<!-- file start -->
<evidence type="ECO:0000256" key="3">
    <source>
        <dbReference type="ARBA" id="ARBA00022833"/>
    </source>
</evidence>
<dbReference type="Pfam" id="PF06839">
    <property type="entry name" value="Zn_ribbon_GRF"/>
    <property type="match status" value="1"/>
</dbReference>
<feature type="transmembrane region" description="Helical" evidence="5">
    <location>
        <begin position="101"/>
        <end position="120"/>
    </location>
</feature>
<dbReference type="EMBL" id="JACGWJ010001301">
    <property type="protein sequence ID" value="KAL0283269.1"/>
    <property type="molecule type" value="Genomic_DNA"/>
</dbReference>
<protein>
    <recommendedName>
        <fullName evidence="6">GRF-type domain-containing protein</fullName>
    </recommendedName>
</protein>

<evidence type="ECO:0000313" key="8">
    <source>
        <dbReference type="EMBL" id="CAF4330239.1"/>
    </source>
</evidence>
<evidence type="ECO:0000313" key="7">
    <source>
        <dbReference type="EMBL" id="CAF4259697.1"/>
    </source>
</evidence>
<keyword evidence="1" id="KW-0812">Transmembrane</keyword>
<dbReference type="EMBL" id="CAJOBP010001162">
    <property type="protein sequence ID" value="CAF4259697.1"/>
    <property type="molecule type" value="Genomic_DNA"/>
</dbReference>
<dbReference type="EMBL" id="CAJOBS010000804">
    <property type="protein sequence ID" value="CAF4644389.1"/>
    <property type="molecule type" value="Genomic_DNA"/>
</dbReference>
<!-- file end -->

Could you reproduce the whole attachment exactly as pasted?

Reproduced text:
<evidence type="ECO:0000256" key="3">
    <source>
        <dbReference type="ARBA" id="ARBA00022833"/>
    </source>
</evidence>
<dbReference type="Pfam" id="PF06839">
    <property type="entry name" value="Zn_ribbon_GRF"/>
    <property type="match status" value="1"/>
</dbReference>
<feature type="transmembrane region" description="Helical" evidence="5">
    <location>
        <begin position="101"/>
        <end position="120"/>
    </location>
</feature>
<dbReference type="EMBL" id="JACGWJ010001301">
    <property type="protein sequence ID" value="KAL0283269.1"/>
    <property type="molecule type" value="Genomic_DNA"/>
</dbReference>
<protein>
    <recommendedName>
        <fullName evidence="6">GRF-type domain-containing protein</fullName>
    </recommendedName>
</protein>

<evidence type="ECO:0000313" key="8">
    <source>
        <dbReference type="EMBL" id="CAF4330239.1"/>
    </source>
</evidence>
<evidence type="ECO:0000313" key="7">
    <source>
        <dbReference type="EMBL" id="CAF4259697.1"/>
    </source>
</evidence>
<keyword evidence="1" id="KW-0812">Transmembrane</keyword>
<dbReference type="EMBL" id="CAJOBP010001162">
    <property type="protein sequence ID" value="CAF4259697.1"/>
    <property type="molecule type" value="Genomic_DNA"/>
</dbReference>
<dbReference type="EMBL" id="CAJOBS010000804">
    <property type="protein sequence ID" value="CAF4644389.1"/>
    <property type="molecule type" value="Genomic_DNA"/>
</dbReference>